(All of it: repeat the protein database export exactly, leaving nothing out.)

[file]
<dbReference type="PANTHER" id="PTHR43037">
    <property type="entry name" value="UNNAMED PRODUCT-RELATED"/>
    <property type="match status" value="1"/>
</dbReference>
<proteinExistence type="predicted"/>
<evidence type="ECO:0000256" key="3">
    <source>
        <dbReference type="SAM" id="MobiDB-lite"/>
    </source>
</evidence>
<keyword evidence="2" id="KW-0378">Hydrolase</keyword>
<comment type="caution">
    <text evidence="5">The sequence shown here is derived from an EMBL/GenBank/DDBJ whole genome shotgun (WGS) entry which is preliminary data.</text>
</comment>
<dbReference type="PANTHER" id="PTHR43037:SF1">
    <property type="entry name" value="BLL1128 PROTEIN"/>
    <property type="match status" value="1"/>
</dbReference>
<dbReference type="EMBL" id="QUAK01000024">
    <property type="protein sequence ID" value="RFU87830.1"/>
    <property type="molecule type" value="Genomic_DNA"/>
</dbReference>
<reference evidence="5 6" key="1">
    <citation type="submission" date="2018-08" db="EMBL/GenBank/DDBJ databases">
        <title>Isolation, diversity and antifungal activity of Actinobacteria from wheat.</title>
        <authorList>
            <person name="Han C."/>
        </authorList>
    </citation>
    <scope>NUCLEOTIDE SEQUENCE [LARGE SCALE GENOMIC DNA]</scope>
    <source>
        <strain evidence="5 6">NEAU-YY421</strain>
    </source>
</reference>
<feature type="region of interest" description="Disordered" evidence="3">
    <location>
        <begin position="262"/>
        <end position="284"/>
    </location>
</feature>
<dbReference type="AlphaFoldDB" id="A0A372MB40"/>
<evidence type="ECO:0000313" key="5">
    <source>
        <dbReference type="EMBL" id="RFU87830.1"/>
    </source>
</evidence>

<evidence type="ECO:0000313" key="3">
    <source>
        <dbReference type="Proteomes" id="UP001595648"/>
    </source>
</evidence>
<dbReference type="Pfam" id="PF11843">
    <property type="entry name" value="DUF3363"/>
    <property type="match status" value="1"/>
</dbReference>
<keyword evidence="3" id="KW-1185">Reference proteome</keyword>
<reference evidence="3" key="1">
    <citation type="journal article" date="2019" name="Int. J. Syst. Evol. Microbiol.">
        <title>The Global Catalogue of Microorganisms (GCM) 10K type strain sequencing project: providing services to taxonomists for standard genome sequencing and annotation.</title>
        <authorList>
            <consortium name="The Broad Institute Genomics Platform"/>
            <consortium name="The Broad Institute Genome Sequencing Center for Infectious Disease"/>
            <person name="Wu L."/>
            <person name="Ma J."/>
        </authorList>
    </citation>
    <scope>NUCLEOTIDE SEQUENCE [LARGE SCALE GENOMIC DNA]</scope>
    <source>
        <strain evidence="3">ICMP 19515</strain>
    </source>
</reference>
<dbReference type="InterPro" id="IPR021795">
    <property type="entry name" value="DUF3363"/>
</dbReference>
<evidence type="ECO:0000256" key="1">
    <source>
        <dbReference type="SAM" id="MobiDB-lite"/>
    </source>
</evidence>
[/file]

<dbReference type="PANTHER" id="PTHR43037">
    <property type="entry name" value="UNNAMED PRODUCT-RELATED"/>
    <property type="match status" value="1"/>
</dbReference>
<proteinExistence type="predicted"/>
<evidence type="ECO:0000256" key="3">
    <source>
        <dbReference type="SAM" id="MobiDB-lite"/>
    </source>
</evidence>
<keyword evidence="2" id="KW-0378">Hydrolase</keyword>
<comment type="caution">
    <text evidence="5">The sequence shown here is derived from an EMBL/GenBank/DDBJ whole genome shotgun (WGS) entry which is preliminary data.</text>
</comment>
<dbReference type="PANTHER" id="PTHR43037:SF1">
    <property type="entry name" value="BLL1128 PROTEIN"/>
    <property type="match status" value="1"/>
</dbReference>
<dbReference type="EMBL" id="QUAK01000024">
    <property type="protein sequence ID" value="RFU87830.1"/>
    <property type="molecule type" value="Genomic_DNA"/>
</dbReference>
<reference evidence="5 6" key="1">
    <citation type="submission" date="2018-08" db="EMBL/GenBank/DDBJ databases">
        <title>Isolation, diversity and antifungal activity of Actinobacteria from wheat.</title>
        <authorList>
            <person name="Han C."/>
        </authorList>
    </citation>
    <scope>NUCLEOTIDE SEQUENCE [LARGE SCALE GENOMIC DNA]</scope>
    <source>
        <strain evidence="5 6">NEAU-YY421</strain>
    </source>
</reference>
<feature type="region of interest" description="Disordered" evidence="3">
    <location>
        <begin position="262"/>
        <end position="284"/>
    </location>
</feature>
<dbReference type="AlphaFoldDB" id="A0A372MB40"/>
<evidence type="ECO:0000313" key="5">
    <source>
        <dbReference type="EMBL" id="RFU87830.1"/>
    </source>
</evidence>

<evidence type="ECO:0000313" key="3">
    <source>
        <dbReference type="Proteomes" id="UP001595648"/>
    </source>
</evidence>
<dbReference type="Pfam" id="PF11843">
    <property type="entry name" value="DUF3363"/>
    <property type="match status" value="1"/>
</dbReference>
<keyword evidence="3" id="KW-1185">Reference proteome</keyword>
<reference evidence="3" key="1">
    <citation type="journal article" date="2019" name="Int. J. Syst. Evol. Microbiol.">
        <title>The Global Catalogue of Microorganisms (GCM) 10K type strain sequencing project: providing services to taxonomists for standard genome sequencing and annotation.</title>
        <authorList>
            <consortium name="The Broad Institute Genomics Platform"/>
            <consortium name="The Broad Institute Genome Sequencing Center for Infectious Disease"/>
            <person name="Wu L."/>
            <person name="Ma J."/>
        </authorList>
    </citation>
    <scope>NUCLEOTIDE SEQUENCE [LARGE SCALE GENOMIC DNA]</scope>
    <source>
        <strain evidence="3">ICMP 19515</strain>
    </source>
</reference>
<dbReference type="InterPro" id="IPR021795">
    <property type="entry name" value="DUF3363"/>
</dbReference>
<evidence type="ECO:0000256" key="1">
    <source>
        <dbReference type="SAM" id="MobiDB-lite"/>
    </source>
</evidence>